|Publication number||US3930938 A|
|Application number||US 05/403,492|
|Publication date||Jan 6, 1976|
|Filing date||Oct 4, 1973|
|Priority date||Oct 11, 1971|
|Publication number||05403492, 403492, US 3930938 A, US 3930938A, US-A-3930938, US3930938 A, US3930938A|
|Inventors||Ake Berglund, Antti Suvanto|
|Export Citation||BiBTeX, EndNote, RefMan|
|Patent Citations (2), Referenced by (15), Classifications (14)|
|External Links: USPTO, USPTO Assignment, Espacenet|
This application is a continuation-in-part of application Ser. No. 290,006, filed Sept. 18, 1972, now abandoned.
1. Field of the Invention
In nuclear reactors of BWR type the control rods are positioned, as a rule, between the fuel assemblies and have cruciform cross-section with their central part located in the free space between four adjacent fuel assemblies and the wings projecting cruciformly from the central part, each of said wings being located between two adjacent assemblies.
2. The Prior Art
Primarily for reasons of economy of fuel, it is desirable, however, to be able to position the control rods inside the fuel assembly and to make them in the form of finger control rods and let them run in guide tubes between the fuel rods. In this arrangement, new problems arise concerning the attachment of the control rods to the control drive and their locking of the attachment device against involuntary influence of the attachment device.
The present invention relates to a means for attachment and locking of finger control rods in fuel assemblies for nuclear reactors of BWR type. According to the invention, individual control rods or groups thereof are attached, with the help of known fastening devices, at their lower end to a yoke or similar element which can be influenced by the control drive of the control rods. The fastening devices are lockable against involuntary movement by means of locking devices which are arranged in such a manner that they can be operated when the control rods are in their upper position in the core.
In a particularly preferred embodiment of the invention, the locking device is applied at the top of the control rods, said top projecting above or being level with the upper part of the core when the control rods are in their topmost position. Because the locking devices are then visible and easily accessible, the work with the rods is considerably facilitated.
In the accompanying drawings:
FIG. 1 shows a vertical section through a fuel rod having two finger control rods;
FIG. 1A is an enlarged cross-section of the upper part of the left hand control rod of FIG. 1;
FIG. 1B is a cross-section on the line B--B of FIG. 1A;
FIG. 2 is a cross-section on the line II--II of FIG. 1A;
FIG. 3 shows in similar cross-section a variant of the locking device when circular guide tubes are used;
FIG. 4 shows schematically the principle for attaching four control yard rods to a common yoke;
FIG. 5 is a top plan view of the rod holding member of FIG. 4;
FIG. 6 shows an arrangement for a group of four fuel assemblies operating simultaneously from a common yoke in plan view; and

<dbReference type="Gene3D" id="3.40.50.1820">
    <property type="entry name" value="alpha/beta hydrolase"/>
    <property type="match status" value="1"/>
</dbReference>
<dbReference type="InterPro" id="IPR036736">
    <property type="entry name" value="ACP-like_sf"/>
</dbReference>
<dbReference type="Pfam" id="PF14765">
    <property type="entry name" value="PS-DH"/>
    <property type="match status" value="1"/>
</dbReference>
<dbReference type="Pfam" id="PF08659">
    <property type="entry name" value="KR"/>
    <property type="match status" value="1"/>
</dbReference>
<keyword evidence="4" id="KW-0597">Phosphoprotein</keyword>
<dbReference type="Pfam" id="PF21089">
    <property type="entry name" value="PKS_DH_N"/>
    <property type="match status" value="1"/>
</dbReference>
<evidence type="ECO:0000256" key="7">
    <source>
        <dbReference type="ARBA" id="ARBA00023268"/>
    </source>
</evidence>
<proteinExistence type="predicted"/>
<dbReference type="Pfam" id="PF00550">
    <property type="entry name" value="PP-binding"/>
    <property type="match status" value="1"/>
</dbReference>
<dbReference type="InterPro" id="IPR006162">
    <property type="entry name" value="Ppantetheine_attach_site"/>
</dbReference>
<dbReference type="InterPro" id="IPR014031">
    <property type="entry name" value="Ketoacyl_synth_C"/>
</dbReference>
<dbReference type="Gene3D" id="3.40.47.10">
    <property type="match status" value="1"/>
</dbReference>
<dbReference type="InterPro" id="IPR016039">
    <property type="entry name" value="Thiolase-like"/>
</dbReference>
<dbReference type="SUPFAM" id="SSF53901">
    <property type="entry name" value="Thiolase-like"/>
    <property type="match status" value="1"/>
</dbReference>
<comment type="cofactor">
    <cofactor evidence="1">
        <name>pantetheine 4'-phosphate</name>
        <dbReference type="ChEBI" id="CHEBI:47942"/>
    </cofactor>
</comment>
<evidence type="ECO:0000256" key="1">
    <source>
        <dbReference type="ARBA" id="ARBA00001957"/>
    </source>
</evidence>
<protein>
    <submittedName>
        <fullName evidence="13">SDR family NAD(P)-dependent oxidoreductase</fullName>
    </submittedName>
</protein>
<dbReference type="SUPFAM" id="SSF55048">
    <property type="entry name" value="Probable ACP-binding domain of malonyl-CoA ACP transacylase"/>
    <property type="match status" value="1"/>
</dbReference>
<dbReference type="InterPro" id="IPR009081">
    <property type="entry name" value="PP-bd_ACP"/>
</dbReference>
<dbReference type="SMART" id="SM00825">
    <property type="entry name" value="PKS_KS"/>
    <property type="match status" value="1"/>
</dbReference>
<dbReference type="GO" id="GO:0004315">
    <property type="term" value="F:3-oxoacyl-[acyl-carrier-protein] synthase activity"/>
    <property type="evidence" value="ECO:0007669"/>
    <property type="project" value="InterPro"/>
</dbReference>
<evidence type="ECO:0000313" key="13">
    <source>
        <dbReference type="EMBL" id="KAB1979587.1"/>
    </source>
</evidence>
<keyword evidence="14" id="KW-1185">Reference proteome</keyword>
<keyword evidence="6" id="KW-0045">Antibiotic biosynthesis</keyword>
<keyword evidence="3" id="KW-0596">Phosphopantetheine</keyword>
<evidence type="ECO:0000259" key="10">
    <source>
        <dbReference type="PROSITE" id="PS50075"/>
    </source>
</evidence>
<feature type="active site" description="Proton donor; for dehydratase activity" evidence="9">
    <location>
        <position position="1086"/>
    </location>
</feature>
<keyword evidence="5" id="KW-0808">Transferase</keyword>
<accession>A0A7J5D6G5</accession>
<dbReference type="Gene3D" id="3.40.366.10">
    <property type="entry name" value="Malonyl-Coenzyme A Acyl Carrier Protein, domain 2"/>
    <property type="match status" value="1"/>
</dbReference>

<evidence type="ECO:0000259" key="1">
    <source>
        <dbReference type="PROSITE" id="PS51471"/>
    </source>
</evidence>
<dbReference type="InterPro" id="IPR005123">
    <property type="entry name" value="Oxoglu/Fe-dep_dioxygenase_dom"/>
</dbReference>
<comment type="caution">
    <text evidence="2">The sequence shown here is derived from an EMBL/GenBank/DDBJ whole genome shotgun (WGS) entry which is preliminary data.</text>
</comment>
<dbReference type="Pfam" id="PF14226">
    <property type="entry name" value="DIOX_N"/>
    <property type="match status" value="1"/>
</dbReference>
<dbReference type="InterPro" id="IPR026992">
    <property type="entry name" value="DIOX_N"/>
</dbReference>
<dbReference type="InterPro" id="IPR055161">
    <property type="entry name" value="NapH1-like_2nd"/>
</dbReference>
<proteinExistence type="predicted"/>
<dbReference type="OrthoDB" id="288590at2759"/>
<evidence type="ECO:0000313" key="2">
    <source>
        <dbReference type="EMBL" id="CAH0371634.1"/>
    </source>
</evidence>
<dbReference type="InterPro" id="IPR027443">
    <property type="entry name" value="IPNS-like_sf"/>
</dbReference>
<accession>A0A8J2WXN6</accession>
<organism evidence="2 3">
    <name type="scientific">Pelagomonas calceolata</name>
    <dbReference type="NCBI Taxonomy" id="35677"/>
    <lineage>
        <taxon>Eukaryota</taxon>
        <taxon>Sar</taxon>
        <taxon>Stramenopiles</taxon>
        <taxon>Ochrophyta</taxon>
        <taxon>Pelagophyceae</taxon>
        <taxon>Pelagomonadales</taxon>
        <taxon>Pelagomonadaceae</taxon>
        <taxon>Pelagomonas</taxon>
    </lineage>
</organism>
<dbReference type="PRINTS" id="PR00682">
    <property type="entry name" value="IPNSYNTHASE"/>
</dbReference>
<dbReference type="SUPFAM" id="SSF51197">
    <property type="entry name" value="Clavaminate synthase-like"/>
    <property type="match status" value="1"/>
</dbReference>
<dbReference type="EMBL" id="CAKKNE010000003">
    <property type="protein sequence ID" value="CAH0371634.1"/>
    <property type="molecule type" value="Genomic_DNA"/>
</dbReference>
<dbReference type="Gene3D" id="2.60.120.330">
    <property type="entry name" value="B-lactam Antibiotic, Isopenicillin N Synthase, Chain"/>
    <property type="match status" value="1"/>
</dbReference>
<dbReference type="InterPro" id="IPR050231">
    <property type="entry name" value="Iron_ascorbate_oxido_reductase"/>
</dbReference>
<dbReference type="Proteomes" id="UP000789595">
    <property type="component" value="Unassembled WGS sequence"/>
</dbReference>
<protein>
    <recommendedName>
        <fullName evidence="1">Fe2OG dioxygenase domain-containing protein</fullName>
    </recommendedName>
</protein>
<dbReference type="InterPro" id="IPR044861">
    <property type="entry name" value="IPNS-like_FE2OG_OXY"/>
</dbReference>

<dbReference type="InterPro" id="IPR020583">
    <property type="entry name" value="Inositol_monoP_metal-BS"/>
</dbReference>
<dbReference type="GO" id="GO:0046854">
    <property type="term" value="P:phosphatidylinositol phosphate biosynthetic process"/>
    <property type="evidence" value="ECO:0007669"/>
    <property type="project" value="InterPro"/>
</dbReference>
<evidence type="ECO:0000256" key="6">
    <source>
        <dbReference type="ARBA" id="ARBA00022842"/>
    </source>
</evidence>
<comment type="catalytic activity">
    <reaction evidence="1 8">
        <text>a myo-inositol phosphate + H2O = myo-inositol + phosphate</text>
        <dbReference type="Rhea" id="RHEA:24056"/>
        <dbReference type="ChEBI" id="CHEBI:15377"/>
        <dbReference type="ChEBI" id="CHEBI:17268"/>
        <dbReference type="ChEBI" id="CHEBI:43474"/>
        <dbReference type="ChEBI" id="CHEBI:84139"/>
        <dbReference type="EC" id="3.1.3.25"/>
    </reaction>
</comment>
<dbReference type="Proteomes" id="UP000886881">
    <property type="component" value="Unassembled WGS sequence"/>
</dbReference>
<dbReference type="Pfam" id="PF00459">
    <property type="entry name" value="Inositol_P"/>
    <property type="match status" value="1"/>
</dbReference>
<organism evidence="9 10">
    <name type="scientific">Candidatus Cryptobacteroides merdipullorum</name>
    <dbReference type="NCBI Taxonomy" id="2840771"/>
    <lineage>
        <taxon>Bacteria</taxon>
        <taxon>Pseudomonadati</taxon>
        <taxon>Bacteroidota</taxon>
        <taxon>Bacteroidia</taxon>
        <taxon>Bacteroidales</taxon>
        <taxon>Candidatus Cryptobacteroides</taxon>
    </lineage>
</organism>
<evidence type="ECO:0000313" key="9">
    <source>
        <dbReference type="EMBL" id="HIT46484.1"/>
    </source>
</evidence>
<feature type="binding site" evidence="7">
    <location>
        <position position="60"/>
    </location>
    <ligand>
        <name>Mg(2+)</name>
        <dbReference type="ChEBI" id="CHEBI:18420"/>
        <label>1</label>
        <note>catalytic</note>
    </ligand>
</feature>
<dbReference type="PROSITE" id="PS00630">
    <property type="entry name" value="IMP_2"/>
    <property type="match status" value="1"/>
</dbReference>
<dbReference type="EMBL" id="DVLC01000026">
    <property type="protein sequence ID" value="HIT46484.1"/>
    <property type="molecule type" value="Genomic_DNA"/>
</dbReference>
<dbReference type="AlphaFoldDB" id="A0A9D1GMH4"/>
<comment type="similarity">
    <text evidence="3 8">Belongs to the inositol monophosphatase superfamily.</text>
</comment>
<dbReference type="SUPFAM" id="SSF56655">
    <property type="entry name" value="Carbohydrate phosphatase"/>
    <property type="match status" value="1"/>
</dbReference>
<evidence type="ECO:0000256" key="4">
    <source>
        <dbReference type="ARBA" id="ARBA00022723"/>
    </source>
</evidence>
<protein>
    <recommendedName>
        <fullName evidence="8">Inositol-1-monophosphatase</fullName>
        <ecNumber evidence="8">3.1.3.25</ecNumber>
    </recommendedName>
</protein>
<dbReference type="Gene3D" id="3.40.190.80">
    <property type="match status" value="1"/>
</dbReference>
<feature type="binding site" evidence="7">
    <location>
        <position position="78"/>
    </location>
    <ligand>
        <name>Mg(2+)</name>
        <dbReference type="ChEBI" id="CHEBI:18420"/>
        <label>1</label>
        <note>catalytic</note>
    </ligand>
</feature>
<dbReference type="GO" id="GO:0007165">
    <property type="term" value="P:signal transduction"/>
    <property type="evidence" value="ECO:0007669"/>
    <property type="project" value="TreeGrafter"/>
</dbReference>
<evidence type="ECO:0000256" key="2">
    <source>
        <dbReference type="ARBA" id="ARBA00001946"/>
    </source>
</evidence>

FIG. 7 is a side view of a mechanism of FIG. 6.
The fuel assembly 1 shown in FIG. 1 has within a cover a number of fuel rods 2 which are attached to end plates 3 and 4. Two control rods 5 are positioned inside the assembly among the fuel rods. The control rods are made in the form of "fingers" and are therefore called finger control rods. The control rods are attached at their lower ends to a yoke 6 which is shown more clearly in FIGS. 4 and 7. The attachment is made by using any known method capable of being released by turning the rod, for example bayonet joint, spring lock, threading, or the like. In the figure the use of bayonet joint is shown. The control rod is displaceable in a guide tube 7 which is attached in the fuel assembly. Between the control rod and the guide tube there is a gap for the water flowing from below, and the gap has such a width that the rod maintains a suitable temperature.
In order to make sure that the control rod is not turned and unintentionally affected so that it gets detached from the fastening device, it is provided at its upper end with a locking device which is shown in a larger scale in FIGS. 1A and B and FIGS. 2 and 3. The control rod 5 has at its upper end an extension constituted by a pin 25 threaded at 26 in a bore 27 in the top of the control rod. The pin 25 terminates at its upper end in a conical top 28 and below this is a cylindrical part 29. Pin 25 and the bottom part of the cylindrical part 29 are surrounded by a sleeve 8. The cylindrical part 29 is provided with two axial grooves 30 and two lugs 31 at the upper end of the sleeve 8 are situated in the grooves. The grooves 30 and lugs 31 allow the sleeve 8 to move axially on the pin, but prevent it from rotating thereon. The cylindrical part 29 has a greater diameter than the rest on the pin 25, and the bottom surface of part 29 outside the lower part of pin 25 forms a stop surface for a washer 33 for the upper end of a spring 10, which is situated inside the sleeve 8 and surrounding pin 25. The bottom end of spring 10 abuts a stop-surface 32 inside the sleeve 8. Thereby sleeve 8 is restrictedly displaceable in the axial direction along pin 25 at the top of rod 5, but is non-rotatably arranged on pin 25 and is pressed downwards against the top surface 34 of the fuel rod 5 by the spring 10. When the control rod is in its topmost position (as shown in FIG. 1), the locking sleeve 8 is at the upper end of the guide tube 7. From FIG. 2, which shows a cross-section of the control rod along the line II--II in FIG. 1, it is seen that a locking ring 11, having the same contour as the guide tube 7, is situated inside the guide tube and fastened to the locking sleeve 8 by means of bars 34 secured to the tube 8 and ring 11. There is a narrow slot 35 between the guide tube 7 and the locking ring 11, and the sleeve 8 can move up and down inside the guide tube 7. The cooling water passing upwardly in the space between the rod 5 and the tube 7 can pass through the spaces 36 between the bars 34. As long as the locking ring 11 for the tube 8 is inside the guide tube 7, the control rod is locked against turning but displaceable upwards and downwards under the influence of the reactor control drive for the control rods. This control drive is already well-known and therefore is not shown.